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The cAMP effectors Epac and protein kinase a (PKA) are involved in the hepatic cystogenesis of an animal model of autosomal recessive polycystic kidney disease (ARPKD)

Authors

  • Jesús M. Banales,

    1. Miles and Shirley Fiterman Center for Digestive Diseases, Division of Gastroenterology and Hepatology, Mayo Clinic College of Medicine, Rochester, MN
    2. Laboratory of Molecular Genetics, Division of Gene Therapy and Hepatology, School of Medicine and CIMA of the University of Navarra and Ciberehd, Pamplona, Spain
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  • Tatyana V. Masyuk,

    1. Miles and Shirley Fiterman Center for Digestive Diseases, Division of Gastroenterology and Hepatology, Mayo Clinic College of Medicine, Rochester, MN
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  • Sergio A. Gradilone,

    1. Miles and Shirley Fiterman Center for Digestive Diseases, Division of Gastroenterology and Hepatology, Mayo Clinic College of Medicine, Rochester, MN
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  • Anatoliy I. Masyuk,

    1. Miles and Shirley Fiterman Center for Digestive Diseases, Division of Gastroenterology and Hepatology, Mayo Clinic College of Medicine, Rochester, MN
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  • Juan F. Medina,

    1. Laboratory of Molecular Genetics, Division of Gene Therapy and Hepatology, School of Medicine and CIMA of the University of Navarra and Ciberehd, Pamplona, Spain
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  • Nicholas F. LaRusso

    Corresponding author
    1. Miles and Shirley Fiterman Center for Digestive Diseases, Division of Gastroenterology and Hepatology, Mayo Clinic College of Medicine, Rochester, MN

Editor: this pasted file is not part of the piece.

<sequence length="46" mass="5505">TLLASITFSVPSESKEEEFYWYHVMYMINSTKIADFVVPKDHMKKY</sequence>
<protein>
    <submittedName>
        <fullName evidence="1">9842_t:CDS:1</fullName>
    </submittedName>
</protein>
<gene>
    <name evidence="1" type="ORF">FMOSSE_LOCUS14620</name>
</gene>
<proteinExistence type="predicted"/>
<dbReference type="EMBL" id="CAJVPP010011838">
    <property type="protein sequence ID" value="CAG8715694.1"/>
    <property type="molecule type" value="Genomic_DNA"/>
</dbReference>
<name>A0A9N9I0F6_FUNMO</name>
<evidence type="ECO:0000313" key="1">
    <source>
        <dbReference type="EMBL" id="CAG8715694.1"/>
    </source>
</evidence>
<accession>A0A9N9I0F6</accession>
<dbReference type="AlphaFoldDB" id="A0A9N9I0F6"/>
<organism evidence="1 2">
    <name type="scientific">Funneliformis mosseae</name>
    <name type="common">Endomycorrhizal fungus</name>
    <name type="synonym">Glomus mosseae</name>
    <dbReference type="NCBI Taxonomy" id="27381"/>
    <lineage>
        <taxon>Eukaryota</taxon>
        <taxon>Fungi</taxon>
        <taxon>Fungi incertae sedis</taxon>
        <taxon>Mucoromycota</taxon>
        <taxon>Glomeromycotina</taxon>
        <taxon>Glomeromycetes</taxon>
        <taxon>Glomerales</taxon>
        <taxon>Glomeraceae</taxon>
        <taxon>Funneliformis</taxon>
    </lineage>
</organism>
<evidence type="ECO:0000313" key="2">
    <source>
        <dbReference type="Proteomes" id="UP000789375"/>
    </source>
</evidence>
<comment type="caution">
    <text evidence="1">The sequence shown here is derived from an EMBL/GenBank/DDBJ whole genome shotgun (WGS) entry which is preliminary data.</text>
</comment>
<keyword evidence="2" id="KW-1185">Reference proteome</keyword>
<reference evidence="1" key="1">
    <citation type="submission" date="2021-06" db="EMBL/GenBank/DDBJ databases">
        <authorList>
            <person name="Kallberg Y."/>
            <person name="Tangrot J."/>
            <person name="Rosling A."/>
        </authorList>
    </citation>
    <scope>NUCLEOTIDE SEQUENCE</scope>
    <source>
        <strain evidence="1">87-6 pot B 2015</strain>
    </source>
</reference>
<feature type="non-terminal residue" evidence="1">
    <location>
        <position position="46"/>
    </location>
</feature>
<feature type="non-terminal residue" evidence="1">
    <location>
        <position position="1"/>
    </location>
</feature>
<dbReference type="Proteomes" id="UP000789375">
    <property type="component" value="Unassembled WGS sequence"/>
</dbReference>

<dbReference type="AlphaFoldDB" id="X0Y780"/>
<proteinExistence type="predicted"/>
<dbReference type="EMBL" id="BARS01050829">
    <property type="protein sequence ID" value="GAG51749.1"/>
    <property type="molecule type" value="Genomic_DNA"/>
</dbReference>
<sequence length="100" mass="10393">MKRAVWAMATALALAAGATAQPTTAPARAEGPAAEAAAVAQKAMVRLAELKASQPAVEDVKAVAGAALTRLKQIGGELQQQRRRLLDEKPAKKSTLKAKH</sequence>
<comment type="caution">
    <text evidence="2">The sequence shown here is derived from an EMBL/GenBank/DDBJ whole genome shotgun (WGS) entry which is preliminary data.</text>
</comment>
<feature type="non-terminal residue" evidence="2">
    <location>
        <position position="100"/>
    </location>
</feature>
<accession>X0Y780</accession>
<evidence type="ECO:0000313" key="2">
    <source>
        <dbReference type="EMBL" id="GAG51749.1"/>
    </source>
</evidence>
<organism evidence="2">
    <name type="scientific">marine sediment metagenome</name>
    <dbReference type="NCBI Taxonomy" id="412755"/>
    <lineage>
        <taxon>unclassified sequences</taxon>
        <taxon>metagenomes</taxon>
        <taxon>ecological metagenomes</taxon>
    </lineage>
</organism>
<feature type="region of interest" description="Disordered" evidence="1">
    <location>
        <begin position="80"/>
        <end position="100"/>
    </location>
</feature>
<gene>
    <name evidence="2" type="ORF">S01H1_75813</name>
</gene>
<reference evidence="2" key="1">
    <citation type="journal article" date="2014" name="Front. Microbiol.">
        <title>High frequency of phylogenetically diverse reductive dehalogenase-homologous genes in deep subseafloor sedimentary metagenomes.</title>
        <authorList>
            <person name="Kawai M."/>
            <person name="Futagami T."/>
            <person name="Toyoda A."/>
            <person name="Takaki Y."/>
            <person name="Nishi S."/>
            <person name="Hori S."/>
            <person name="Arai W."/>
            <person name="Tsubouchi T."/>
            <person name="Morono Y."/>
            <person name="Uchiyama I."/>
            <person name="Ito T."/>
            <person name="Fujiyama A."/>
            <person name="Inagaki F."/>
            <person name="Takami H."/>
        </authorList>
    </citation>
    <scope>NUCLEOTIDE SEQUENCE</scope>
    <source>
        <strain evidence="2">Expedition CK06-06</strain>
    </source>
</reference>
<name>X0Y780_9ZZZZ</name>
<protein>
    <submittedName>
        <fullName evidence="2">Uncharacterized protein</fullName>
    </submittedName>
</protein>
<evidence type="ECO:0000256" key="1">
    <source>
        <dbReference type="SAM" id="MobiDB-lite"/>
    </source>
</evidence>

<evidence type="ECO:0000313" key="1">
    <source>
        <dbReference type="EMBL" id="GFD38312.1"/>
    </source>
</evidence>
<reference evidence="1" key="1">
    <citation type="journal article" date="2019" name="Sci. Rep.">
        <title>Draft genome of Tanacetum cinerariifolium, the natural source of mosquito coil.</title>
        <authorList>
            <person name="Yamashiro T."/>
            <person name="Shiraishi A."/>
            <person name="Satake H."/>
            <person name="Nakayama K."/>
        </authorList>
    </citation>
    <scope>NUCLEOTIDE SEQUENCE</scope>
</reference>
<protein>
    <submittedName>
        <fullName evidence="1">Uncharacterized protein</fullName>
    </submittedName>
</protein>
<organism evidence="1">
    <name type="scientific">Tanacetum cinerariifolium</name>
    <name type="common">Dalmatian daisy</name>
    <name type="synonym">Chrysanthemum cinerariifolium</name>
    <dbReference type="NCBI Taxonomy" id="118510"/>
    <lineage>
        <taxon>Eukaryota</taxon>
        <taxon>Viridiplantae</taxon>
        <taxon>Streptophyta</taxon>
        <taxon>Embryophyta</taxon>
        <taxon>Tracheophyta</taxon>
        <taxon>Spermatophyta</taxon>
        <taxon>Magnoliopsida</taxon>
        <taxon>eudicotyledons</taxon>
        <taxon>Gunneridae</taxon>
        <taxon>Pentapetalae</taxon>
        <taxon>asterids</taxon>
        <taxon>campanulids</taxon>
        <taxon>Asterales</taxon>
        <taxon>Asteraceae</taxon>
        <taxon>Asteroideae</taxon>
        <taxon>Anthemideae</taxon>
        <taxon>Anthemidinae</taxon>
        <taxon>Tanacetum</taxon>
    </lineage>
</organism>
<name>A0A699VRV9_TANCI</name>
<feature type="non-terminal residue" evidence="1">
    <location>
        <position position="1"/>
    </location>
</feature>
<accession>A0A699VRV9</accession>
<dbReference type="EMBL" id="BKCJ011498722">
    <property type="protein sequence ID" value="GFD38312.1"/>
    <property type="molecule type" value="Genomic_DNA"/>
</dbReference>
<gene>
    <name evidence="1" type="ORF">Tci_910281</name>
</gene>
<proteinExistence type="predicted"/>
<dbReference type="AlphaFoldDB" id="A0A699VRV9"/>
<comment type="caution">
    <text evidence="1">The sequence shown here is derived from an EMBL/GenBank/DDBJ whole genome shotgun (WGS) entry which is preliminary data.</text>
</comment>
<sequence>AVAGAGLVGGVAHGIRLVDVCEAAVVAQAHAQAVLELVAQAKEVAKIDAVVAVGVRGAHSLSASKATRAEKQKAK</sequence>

• Miles and Shirley Fiterman Center for Basic Research in Digestive Diseases, Mayo Clinic College of Medicine, 200 First Street SW, Rochester, MN 55905
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    • fax: 507-284-0762


  • Potential conflict of interest: Nothing to report.

Abstract

PCK rats, an animal model of autosomal recessive polycystic kidney disease (ARPKD), develop cholangiocyte-derived liver cysts associated with increased intracellular adenosine 3′,5′-cyclic adenosine monophosphate (cAMP), the inhibition of which suppresses cyst growth. We hypothesized that elevated cAMP stimulates cholangiocyte proliferation via two downstream effectors, exchange proteins activated by cAMP (Epac1 and Epac2 isoforms) and protein kinase A (PKA), and that intracellular calcium is also involved in this process. Assessment of Epac isoforms and PKA regulatory subunits at the messenger RNA and protein level showed that cultured normal rat cholangiocytes express Epac1, Epac2, and all regulatory PKA subunits. Epac isoforms and the PKA RIβ subunit were overexpressed in cultured PCK cholangiocytes. Proliferation analysis in response to Epac and PKA activation indicated that both normal and PCK cholangiocytes increase their growth upon Epac-specific stimulation, while PKA-specific stimulation results in differential effects, suppressing proliferation in normal cholangiocytes but accelerating this process in PCK cholangiocytes. On the other hand, both PKA and Epac activation of cystic structures generated by normal and PCK cholangiocytes when cultured under three-dimensional conditions resulted in increased cyst growth, particularly in PCK-cholangiocyte derived cysts. Pharmacological inhibitors and small interfering RNA–mediated gene silencing demonstrated the specificity of each effector activation, as well as the involvement of MEK-ERK1/2 signaling in all the observed effector-associated proliferation changes. Hyperproliferation of PCK cholangiocytes in response to PKA stimulation, but not to Epac stimulation, was found to be associated with decreased intracellular calcium, and restoration of calcium levels blocked the PKA-dependent proliferation via the PI3K/AKT pathway. Conclusion: Our data provide strong evidence that both cAMP effectors, Epac and PKA, and the levels of intracellular calcium are involved in the hepatic cystogenesis of ARPKD. (HEPATOLOGY 2009;49:160-174.)

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